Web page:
(I totally believe receivers could be half height if they didn't need all that real estate in the back)


My solution is to de-stress using duct tape. It goes behind the equipment, so nobody will notice. And it's plenum rated, by design.
 

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What a horrid connector. HDTV makers aren't helping. My Samsung has this flimsy thing that I have to wiggle to get a good picture. At least they should secure the connection to the chassis and not just hang it off the circuit board.
 

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Based on my experience, which is an analog chip designer who once designed an HDMI 1.2a compliant receiver IC, most of the issues with HDMI relate to interoperability. I found that most of the interoperability issues relate to the HDCP protocol. That's essentially the copy protection that "scrambles" the data going over the wire. It has to do an authentication "handshake" over an backchannel to get things going. When it doesn't work, you'll see things like a picture that "blinks" on and off, or perhaps "snow" on the screen. Eventually a source may just give up and stop transmitting. Different manufacturers had different interpretations of the protocol. Unfortunately, HDCP was never part of the original compliance test procedure. It is now. HDMI, to their credit, is addressing that. But it doesn't fix legacy devices that are out there, and behave poorly.


HDMI is an improvement over DVI in that it introduced actual compliance test. To make a DVI part, you essentially just have to claim it's DVI compliant. No-one will check the validity of that statement. So, as a result, many DVI links didn't work well. That's why it's relegated essentially to computer video. I shouldn't divulge what's in the HDMI compliance test specification but suffice it to say it enforces better designs. The HDMI connector does improve electrical characteristics over DVI. I can say that based on network analyzer measurments that I've seen. As for its mechanical quality, that remains debatable.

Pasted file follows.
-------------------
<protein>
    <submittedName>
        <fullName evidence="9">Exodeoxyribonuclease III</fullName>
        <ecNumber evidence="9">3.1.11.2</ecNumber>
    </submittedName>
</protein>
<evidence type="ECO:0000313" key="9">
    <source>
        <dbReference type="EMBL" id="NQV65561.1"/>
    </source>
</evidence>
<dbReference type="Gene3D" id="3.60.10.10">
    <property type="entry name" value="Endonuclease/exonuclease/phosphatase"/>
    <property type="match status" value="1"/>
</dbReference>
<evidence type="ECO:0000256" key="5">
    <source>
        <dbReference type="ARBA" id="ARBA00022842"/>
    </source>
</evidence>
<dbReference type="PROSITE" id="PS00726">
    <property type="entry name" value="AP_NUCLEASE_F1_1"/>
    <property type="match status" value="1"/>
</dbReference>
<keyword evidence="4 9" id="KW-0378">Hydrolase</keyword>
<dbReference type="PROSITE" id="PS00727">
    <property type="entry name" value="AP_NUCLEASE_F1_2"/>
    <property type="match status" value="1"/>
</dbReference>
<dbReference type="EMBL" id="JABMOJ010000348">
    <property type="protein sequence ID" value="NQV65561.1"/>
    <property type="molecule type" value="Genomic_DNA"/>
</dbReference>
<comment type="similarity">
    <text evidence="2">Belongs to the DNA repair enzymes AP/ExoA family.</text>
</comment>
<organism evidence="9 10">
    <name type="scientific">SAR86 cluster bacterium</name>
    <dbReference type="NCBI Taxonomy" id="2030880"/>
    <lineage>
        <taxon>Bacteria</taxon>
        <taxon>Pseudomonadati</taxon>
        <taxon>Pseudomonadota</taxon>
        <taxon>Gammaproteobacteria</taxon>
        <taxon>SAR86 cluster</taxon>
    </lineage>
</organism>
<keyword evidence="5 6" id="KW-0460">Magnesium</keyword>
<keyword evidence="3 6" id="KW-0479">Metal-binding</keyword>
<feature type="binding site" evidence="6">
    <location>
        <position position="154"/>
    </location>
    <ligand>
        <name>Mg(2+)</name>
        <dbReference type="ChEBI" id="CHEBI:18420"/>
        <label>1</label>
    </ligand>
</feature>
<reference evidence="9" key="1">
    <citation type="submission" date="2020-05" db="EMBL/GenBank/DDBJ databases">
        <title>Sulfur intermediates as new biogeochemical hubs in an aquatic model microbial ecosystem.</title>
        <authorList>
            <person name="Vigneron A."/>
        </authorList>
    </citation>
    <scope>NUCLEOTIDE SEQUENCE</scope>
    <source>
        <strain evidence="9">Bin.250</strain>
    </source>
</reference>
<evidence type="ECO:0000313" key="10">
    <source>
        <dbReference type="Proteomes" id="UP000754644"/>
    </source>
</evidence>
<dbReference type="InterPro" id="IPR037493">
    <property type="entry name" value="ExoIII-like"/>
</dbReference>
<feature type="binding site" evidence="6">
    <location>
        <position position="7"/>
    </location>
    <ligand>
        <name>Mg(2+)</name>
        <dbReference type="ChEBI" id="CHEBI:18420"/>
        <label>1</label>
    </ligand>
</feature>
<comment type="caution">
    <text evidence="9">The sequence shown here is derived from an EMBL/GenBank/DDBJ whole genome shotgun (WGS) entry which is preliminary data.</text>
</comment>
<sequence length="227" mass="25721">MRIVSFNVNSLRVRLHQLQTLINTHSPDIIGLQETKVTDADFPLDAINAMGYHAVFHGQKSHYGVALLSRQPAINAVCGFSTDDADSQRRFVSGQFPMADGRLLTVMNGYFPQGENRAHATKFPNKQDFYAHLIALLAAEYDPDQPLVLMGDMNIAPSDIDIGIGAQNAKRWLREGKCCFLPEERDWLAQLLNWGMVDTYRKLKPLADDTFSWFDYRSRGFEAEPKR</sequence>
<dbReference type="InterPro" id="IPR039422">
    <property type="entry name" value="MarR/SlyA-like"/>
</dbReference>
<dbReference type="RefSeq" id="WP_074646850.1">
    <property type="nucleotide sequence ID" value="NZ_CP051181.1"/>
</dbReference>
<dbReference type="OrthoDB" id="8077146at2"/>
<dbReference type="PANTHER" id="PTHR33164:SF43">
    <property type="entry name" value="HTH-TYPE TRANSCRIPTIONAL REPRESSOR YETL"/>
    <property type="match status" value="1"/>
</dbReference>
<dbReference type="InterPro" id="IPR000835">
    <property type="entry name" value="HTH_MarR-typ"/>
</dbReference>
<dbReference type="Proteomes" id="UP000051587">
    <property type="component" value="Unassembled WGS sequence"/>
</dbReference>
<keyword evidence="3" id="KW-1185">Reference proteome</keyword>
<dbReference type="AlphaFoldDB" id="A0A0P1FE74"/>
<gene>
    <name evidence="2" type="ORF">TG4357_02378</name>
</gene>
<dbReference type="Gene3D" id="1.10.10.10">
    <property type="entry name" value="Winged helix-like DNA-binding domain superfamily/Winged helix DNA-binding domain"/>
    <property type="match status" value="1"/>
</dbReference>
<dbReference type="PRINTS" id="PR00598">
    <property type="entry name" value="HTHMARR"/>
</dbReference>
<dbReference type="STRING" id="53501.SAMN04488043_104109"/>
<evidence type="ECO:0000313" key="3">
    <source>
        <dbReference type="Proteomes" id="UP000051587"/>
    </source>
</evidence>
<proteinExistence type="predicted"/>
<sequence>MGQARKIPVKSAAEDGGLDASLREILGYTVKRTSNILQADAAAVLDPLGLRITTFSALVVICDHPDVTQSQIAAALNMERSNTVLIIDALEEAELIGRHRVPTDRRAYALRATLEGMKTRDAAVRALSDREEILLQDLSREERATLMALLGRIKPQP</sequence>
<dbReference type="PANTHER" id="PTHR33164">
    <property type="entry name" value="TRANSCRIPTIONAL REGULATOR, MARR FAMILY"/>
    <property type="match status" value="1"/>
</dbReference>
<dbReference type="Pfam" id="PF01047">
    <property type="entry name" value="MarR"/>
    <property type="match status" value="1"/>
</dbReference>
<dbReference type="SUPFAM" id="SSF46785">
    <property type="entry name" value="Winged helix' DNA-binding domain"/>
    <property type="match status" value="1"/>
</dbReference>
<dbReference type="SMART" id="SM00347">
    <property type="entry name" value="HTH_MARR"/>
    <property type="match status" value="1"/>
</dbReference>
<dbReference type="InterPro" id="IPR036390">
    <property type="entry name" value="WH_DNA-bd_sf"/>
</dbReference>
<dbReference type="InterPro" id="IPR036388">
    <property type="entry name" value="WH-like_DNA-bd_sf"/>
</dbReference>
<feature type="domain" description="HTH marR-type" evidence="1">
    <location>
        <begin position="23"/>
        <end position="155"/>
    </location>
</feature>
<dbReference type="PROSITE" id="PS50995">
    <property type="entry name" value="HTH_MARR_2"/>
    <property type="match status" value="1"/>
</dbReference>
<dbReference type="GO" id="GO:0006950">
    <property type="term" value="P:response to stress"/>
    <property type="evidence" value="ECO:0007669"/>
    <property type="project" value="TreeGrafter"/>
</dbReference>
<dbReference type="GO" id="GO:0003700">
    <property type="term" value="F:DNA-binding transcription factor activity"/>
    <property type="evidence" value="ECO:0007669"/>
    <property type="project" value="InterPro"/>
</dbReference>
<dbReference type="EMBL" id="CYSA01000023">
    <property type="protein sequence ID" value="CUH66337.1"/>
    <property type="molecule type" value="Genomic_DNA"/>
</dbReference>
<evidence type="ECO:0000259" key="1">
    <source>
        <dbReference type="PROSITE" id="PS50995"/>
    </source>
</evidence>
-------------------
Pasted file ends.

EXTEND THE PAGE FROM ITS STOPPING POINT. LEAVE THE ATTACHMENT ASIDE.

HDMI 1.3 and up have better recommendations, such as cable termination on BOTH the source and sink ends and reference equalizer designs. The equalizers boost high frequencies which get attenuated over long cable lengths (HDMI is digital, so you'd think the actual electical signals on the wires are "square" waves. But put that through 10+ meters of twisted pair copper wire and see what it looks like! The loss of high frequency information "rounds" off the edges, and they shift in time a bit. This is what causes errors at the receiver - it "sees" a high where it should be a low or vice versa. Classic serial link bit error stuff. EQ's can fix that). Electrical transmission lines (any kind of cable) also have reflections. Electical waves are similar to sound waves - when they move through a medium (wire) and encounter an abruptly different medium (something on a chip) there will be a reflection (like a sound echo). To fix that, transmission lines are terminated in what's called "characteristic impedance". You've seen that before, 75 ohms is standard for video, 50 ohms is standard for radio, 100 ohms is standard for ethernet (cat5) cables. But, a reflection can happen on either end of the cable (source end or sink end). So it's realy good practice to terminate both ends. HDMI originally only used sink end termination. I think 1.3 and up allows for source end as well, which is a big improvement. My background prior to HDMI was in even higher speed serial links (SerDes) where double termination is the rule of the day.


So as time goes on it will get better, both through improved standards and improved compliance testing.


Another thing to watch, though, is wireless HD connectivity. Viable technologies exist. I think one company already has a design win. After re-hooking up all my AV equipment last weekend, let me tell you it would be a welcome change!
 

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I agree. I lost one of my output ports on my Marantz 6003 I dont have warranty
. I have become careful after that. Every time I unplug I use a flash-light and check if the connector is fine.

I hope they change the design soon. Another solution I have thought of is use an intermediate adopter in between. Never remove the intermediate adapter just disconnect the cable only. This way the receiver connector is fine.

Most of the time it is the physical dimension of the connector that causes the problem. Every time I plug and unplug the pins get dislodged from the center piece.